Posted on Mar 04, 2021, 6 p.m.
Hannover Medical School researchers suggest that they have found a way to prevent age-related diseases in lab mice through the administration of spermidine, the anti-aging drug from your own body.
The aging process begins as soon as we are conceived into this world and it progresses further each and every day. With age, we change, and the older we get the more pathological changes occur ranging from heart weakness to reduced metabolic activity, and unfortunately, this process is irreversible, at least for now if science has anything to say in the matter.
These age-related changes happen for a variety of reasons such as certain cellular cleansing processes no longer function as well as they once did resulting in the accumulation of damaging zombie cells. Cellular cleansing or autophagy can be thought of as a recycling system breaking down and reusing damaged components of the cell to help keep it healthy and protect them from disease. The problem is that autophagy begins to falter with the passing years with age.
A group of researchers, neurophysiologist, molecular biologists, and nuclear physicians led by Professor Evgeni Ponimaskin of the Institute of Neurophysiology at the Hannover Medical School suggest that they have found a way to revive this ever-important autophagy process, using the body’s own spermidine substance to have a genuine anti-aging effect.
Spermidine is found within every cell in the body, however, the concentration of this substance decreases with age. This study investigated how prolonged administration of spermidine affects organs that are commonly affected by aging as well as the process through which this occurs.
In this study published in the journal GeroScience, spermidine was administered to aged mice for 6 months, results showed these treated mice to have experienced significantly anti-aging effects compared to the untreated and age-matched control mice. The treated animals also had significantly less age-related hair loss than the control group having hardly any bald spots on their back which is typical for older mice.
“Spermidine supplementation ensured that the animals developed less kidney and liver damage and exhibited a better performance-enhancing glucose supply in the brain,” explains Ponimaskin, the study leader.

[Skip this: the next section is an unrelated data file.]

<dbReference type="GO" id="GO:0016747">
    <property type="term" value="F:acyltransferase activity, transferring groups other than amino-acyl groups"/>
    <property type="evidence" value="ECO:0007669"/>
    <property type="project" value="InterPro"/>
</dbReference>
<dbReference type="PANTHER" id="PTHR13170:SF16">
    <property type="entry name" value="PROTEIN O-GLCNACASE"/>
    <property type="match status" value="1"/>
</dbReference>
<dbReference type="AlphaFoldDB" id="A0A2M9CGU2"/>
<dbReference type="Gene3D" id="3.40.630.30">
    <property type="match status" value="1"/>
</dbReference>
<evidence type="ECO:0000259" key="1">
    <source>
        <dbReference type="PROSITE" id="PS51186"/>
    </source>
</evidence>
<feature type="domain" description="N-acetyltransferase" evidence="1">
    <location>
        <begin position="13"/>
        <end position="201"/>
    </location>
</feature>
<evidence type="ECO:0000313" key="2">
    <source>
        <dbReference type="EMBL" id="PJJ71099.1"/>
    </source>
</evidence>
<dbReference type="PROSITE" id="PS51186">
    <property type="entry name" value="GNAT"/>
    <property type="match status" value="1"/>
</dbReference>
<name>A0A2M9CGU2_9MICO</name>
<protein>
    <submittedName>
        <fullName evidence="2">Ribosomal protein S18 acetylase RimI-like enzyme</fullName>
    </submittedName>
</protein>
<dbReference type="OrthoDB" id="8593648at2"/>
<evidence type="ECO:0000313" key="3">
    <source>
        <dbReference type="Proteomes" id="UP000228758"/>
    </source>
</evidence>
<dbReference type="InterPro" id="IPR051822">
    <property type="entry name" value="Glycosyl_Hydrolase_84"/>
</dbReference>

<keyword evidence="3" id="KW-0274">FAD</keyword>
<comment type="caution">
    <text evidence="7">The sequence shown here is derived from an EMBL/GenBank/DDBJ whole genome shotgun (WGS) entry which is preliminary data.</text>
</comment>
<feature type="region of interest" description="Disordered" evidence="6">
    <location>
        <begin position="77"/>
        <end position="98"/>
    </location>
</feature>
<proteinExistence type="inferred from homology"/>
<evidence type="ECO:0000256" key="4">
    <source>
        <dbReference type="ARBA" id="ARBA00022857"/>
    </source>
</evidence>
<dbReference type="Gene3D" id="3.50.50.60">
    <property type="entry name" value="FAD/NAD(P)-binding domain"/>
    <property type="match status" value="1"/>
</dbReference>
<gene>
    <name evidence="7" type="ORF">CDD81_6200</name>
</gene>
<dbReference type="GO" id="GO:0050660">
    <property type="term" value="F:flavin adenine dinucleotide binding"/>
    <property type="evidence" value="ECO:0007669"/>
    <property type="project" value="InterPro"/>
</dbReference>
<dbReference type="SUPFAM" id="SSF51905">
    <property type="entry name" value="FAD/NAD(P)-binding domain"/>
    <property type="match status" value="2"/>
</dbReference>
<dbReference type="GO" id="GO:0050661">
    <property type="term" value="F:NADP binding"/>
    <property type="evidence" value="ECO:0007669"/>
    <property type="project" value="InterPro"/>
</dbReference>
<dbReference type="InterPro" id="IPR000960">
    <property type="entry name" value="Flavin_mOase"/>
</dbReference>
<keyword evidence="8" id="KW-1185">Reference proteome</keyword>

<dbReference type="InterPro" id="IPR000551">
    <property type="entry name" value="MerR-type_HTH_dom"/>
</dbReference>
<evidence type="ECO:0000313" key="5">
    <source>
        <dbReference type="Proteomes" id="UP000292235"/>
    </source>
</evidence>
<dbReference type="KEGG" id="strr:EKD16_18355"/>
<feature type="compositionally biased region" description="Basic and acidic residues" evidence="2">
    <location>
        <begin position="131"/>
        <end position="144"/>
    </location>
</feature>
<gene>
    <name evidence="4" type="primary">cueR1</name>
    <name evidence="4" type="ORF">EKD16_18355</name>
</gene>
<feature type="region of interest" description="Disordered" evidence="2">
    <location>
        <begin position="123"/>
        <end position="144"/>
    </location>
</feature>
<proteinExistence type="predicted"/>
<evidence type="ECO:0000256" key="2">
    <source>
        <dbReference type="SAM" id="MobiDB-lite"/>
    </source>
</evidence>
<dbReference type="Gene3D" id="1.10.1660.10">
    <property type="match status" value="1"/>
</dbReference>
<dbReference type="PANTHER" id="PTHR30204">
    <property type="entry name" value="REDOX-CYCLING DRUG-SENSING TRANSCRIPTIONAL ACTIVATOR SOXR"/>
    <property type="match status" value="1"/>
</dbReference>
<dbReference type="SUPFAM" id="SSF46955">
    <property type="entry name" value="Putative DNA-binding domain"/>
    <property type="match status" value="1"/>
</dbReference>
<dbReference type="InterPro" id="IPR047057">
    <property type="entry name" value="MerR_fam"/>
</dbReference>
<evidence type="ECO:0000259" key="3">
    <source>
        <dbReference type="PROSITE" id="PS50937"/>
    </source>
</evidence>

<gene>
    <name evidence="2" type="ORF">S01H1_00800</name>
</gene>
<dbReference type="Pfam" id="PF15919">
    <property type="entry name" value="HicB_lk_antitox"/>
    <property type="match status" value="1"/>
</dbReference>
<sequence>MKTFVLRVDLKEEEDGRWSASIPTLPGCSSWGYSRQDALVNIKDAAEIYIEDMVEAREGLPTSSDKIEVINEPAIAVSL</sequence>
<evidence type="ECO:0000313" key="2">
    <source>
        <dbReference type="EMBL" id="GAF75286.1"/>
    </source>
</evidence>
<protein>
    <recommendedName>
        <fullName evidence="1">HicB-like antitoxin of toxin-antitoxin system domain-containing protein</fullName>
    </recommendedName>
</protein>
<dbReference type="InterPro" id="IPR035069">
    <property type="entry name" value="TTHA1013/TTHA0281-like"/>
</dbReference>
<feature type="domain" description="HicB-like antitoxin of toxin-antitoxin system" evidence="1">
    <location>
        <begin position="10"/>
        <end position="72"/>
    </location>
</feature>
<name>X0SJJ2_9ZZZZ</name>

The researchers made note of the protective effect of spermidine on the heart, finding cardio-protective effects related to the reduced shortening of telomeres in heart tissue. Telomeres are important, providing cap-like protection from degradation at the end of chromosomes in our cells. Chromosomes carry genetic information, each time a cell divides the end shortens a little, which shortens the telomere caps, and at a certain point, they become so short that programmed cell death sets in. The protective findings could have long-term implications against age-related disease in humans in the future.
“The telomeres in spermidine-supplemented mice were similar in length to those in young animals,” says Professor Ponimaskin.
Based on this study this substance activates autophagy in our cells, breaking down invading pathogens, defective proteins, and cell components that are no longer functional. Spermidine is an endogenous, natural substance that was first discovered in male seminal fluid, but it is known to exist in all body cells and certain intestinal bacteria. It can also be obtained in food such as wheat germ, cheese, legumes, and soy products.
As with anything you read on the internet, this article should not be construed as medical advice; please talk to your doctor or primary care provider before making any changes to your wellness routine.
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